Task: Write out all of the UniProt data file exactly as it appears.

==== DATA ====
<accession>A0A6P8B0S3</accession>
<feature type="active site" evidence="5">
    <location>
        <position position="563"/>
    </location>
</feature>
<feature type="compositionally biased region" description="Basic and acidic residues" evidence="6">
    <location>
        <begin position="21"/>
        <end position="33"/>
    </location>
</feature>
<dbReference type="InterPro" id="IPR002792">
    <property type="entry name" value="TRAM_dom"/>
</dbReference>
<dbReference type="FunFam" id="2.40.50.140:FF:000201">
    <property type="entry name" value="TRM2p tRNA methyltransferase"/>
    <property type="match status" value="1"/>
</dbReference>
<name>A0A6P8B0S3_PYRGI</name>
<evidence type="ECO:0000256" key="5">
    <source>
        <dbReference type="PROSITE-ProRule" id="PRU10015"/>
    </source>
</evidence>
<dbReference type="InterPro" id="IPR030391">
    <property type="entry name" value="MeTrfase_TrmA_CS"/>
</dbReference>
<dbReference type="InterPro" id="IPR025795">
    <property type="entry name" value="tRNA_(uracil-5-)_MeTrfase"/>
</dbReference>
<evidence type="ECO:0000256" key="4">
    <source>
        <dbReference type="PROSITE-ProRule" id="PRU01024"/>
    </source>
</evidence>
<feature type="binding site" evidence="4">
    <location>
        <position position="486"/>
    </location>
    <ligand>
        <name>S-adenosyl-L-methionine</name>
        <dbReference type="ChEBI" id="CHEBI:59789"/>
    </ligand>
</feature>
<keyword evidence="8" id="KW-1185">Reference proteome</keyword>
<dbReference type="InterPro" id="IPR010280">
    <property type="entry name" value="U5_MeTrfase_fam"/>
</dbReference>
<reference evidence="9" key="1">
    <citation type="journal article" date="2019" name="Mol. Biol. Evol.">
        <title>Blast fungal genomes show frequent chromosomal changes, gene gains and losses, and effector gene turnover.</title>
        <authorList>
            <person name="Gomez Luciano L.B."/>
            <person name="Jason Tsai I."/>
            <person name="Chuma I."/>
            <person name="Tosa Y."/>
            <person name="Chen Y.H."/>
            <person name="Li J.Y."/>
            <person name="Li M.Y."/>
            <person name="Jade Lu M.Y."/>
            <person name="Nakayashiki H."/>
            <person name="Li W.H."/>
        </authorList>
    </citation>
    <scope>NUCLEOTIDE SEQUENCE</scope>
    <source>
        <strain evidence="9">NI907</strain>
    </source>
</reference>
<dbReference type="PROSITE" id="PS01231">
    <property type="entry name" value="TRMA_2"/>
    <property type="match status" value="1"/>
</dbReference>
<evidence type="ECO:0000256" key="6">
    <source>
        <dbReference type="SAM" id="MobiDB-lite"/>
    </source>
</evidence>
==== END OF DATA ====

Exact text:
<accession>A0A6P8B0S3</accession>
<feature type="active site" evidence="5">
    <location>
        <position position="563"/>
    </location>
</feature>
<feature type="compositionally biased region" description="Basic and acidic residues" evidence="6">
    <location>
        <begin position="21"/>
        <end position="33"/>
    </location>
</feature>
<dbReference type="InterPro" id="IPR002792">
    <property type="entry name" value="TRAM_dom"/>
</dbReference>
<dbReference type="FunFam" id="2.40.50.140:FF:000201">
    <property type="entry name" value="TRM2p tRNA methyltransferase"/>
    <property type="match status" value="1"/>
</dbReference>
<name>A0A6P8B0S3_PYRGI</name>
<evidence type="ECO:0000256" key="5">
    <source>
        <dbReference type="PROSITE-ProRule" id="PRU10015"/>
    </source>
</evidence>
<dbReference type="InterPro" id="IPR030391">
    <property type="entry name" value="MeTrfase_TrmA_CS"/>
</dbReference>
<dbReference type="InterPro" id="IPR025795">
    <property type="entry name" value="tRNA_(uracil-5-)_MeTrfase"/>
</dbReference>
<evidence type="ECO:0000256" key="4">
    <source>
        <dbReference type="PROSITE-ProRule" id="PRU01024"/>
    </source>
</evidence>
<feature type="binding site" evidence="4">
    <location>
        <position position="486"/>
    </location>
    <ligand>
        <name>S-adenosyl-L-methionine</name>
        <dbReference type="ChEBI" id="CHEBI:59789"/>
    </ligand>
</feature>
<keyword evidence="8" id="KW-1185">Reference proteome</keyword>
<dbReference type="InterPro" id="IPR010280">
    <property type="entry name" value="U5_MeTrfase_fam"/>
</dbReference>
<reference evidence="9" key="1">
    <citation type="journal article" date="2019" name="Mol. Biol. Evol.">
        <title>Blast fungal genomes show frequent chromosomal changes, gene gains and losses, and effector gene turnover.</title>
        <authorList>
            <person name="Gomez Luciano L.B."/>
            <person name="Jason Tsai I."/>
            <person name="Chuma I."/>
            <person name="Tosa Y."/>
            <person name="Chen Y.H."/>
            <person name="Li J.Y."/>
            <person name="Li M.Y."/>
            <person name="Jade Lu M.Y."/>
            <person name="Nakayashiki H."/>
            <person name="Li W.H."/>
        </authorList>
    </citation>
    <scope>NUCLEOTIDE SEQUENCE</scope>
    <source>
        <strain evidence="9">NI907</strain>
    </source>
</reference>
<dbReference type="PROSITE" id="PS01231">
    <property type="entry name" value="TRMA_2"/>
    <property type="match status" value="1"/>
</dbReference>
<evidence type="ECO:0000256" key="6">
    <source>
        <dbReference type="SAM" id="MobiDB-lite"/>
    </source>
</evidence>